I'm a bit tired this weekend, and taking a short breather. Friday evening, the University of Arkansas Medical School library generously hosted a book-signing for my book Fiat Flux: The Writings of Wilson R. Bachelor, Nineteenth-Century Country Doctor and Philosopher. The event was well-attended, and I took such pleasure in meeting new family members and seeing quite a few friends who kindly came to the event.
But it involved the hic sunt dracones experience of strutting and fretting my half-hour on the stage, and because I suffer from terrible stage-fright and had been steeling myself for days before Friday evening, I now find myself uncommonly exhausted. And so I took yesterday and plan to take today as days to laze about and recover a bit of strength, at which point, I have quite a few items about which I need to blog next week.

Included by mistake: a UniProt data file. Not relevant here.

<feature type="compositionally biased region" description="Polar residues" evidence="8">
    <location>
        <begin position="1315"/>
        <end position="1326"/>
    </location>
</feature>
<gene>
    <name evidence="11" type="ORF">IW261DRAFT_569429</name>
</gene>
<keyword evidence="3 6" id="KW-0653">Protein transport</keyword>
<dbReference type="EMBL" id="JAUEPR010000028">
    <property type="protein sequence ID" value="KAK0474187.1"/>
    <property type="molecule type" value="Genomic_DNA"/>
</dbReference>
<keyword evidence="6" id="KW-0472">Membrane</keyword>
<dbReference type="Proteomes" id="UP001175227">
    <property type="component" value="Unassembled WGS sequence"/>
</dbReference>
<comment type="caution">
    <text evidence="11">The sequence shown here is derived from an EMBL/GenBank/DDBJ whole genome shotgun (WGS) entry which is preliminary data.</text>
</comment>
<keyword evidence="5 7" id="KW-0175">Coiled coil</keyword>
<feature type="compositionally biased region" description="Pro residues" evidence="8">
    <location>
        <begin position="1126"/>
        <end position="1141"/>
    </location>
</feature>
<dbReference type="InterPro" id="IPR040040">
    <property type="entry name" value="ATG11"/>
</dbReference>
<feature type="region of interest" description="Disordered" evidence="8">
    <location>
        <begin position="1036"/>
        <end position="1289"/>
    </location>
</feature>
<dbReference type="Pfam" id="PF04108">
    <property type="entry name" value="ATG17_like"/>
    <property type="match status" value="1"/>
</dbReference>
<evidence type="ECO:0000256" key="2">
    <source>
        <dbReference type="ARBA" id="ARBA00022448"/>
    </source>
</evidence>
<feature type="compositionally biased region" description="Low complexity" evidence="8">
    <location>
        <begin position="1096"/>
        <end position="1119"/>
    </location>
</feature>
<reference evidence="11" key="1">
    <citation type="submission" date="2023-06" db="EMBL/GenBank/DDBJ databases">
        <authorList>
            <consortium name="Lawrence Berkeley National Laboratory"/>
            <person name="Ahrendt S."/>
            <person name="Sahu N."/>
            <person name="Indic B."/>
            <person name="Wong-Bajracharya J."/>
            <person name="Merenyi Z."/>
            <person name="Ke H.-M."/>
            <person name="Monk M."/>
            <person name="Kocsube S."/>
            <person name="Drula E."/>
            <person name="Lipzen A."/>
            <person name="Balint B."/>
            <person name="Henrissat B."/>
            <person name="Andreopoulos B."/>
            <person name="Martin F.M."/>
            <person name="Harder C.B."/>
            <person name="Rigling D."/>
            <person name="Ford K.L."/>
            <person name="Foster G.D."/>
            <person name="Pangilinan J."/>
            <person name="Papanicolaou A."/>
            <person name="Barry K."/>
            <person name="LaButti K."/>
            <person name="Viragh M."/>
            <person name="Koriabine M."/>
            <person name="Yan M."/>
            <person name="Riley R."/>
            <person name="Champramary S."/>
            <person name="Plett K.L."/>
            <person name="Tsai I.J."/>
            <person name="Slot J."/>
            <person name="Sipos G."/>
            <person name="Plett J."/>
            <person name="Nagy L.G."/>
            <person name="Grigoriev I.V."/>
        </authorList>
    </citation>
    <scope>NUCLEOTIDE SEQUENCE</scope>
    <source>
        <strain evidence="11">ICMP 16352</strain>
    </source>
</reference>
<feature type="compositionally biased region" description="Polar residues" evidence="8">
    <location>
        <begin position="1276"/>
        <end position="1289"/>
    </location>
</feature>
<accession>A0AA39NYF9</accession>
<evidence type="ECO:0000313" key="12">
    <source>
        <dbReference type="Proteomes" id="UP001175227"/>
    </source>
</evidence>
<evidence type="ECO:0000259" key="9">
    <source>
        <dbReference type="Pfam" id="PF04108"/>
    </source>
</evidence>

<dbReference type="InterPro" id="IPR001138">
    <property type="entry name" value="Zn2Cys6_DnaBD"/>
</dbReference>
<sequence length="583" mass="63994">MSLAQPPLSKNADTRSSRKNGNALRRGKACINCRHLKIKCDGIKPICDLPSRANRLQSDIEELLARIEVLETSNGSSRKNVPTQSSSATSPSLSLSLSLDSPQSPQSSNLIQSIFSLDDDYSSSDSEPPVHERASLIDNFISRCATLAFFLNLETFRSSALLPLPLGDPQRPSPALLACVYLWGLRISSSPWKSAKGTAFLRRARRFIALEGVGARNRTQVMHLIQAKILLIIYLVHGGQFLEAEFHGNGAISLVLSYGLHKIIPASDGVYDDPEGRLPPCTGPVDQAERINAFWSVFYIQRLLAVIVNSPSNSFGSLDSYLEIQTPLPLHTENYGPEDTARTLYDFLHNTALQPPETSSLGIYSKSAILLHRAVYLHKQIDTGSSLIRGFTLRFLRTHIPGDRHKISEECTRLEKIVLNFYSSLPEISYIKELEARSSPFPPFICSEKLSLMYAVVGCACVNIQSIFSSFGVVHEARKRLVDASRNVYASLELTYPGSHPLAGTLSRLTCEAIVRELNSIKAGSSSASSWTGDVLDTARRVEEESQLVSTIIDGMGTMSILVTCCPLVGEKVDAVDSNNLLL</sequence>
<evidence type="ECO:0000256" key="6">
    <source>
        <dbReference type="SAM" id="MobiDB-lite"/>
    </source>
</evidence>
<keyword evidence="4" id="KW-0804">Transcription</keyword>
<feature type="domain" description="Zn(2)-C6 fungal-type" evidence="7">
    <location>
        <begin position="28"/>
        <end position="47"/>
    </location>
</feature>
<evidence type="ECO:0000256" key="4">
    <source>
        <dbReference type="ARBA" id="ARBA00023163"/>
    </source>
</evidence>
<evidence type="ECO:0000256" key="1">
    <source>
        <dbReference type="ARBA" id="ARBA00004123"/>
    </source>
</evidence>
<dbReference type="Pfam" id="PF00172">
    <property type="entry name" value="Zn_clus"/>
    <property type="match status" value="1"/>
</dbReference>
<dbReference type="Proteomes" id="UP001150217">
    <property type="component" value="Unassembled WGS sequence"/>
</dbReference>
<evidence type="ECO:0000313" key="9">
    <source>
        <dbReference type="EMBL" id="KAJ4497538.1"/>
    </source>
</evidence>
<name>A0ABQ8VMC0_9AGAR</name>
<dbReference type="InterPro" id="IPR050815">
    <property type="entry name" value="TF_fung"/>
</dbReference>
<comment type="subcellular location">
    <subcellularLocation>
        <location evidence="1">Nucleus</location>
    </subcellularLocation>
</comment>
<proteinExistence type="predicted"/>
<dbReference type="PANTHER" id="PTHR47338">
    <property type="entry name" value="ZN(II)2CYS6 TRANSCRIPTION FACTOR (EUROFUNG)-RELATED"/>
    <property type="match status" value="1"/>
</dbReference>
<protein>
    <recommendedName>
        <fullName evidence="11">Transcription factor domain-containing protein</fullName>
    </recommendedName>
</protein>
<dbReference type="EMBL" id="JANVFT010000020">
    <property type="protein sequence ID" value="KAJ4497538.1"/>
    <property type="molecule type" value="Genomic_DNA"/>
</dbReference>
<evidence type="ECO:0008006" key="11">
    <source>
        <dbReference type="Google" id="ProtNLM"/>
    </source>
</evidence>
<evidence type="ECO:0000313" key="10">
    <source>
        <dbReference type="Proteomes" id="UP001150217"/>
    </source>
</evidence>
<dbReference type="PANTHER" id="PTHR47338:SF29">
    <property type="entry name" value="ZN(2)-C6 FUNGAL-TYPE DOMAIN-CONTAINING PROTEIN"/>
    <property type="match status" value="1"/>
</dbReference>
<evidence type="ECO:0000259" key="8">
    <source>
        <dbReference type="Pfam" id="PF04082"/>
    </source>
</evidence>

Lots of magic at work as Friday evening approached, though, and whatever its source, it seemed to carry me through the strutting and fretting without undue terror or mishap, and so I'm grateful for it. At noon on Friday, Steve and I rendezvoused with some of Dr. Bachelor's descendants who had driven into town for the book-signing, and we had lunch with them at a Chinese restaurant. As the fortune cookies circulate, I pick one, crack it open, and read,
You are a lover of words, someday you should write a book.
And the day before, as we take a noontime walk with the dogs in the park, in the high field of the park, which Steve has named "the top of the world" because it overlooks the downtown of the city, I find first a brown feather sticking straight from the sere dull grass of late summer, and then a blue one, a piece of sky fallen to earth.
Reminders to root myself in the ground from which we all spring as I speak on Friday evening, while reaching to the sky to which we all reach in our hopes, aspirations, and dreams--and the dust from which we spring contains stardust, after all, so the reaching is built into our human condition. I took the two feathers along with me on Friday evening, taped into the manila folder that carried the manuscript of my presentation, and let their virtue inform my quaking heart and quaking words as I talked.
And they seemed, blessedly, to do just that . . . . A good Sunday to all of you!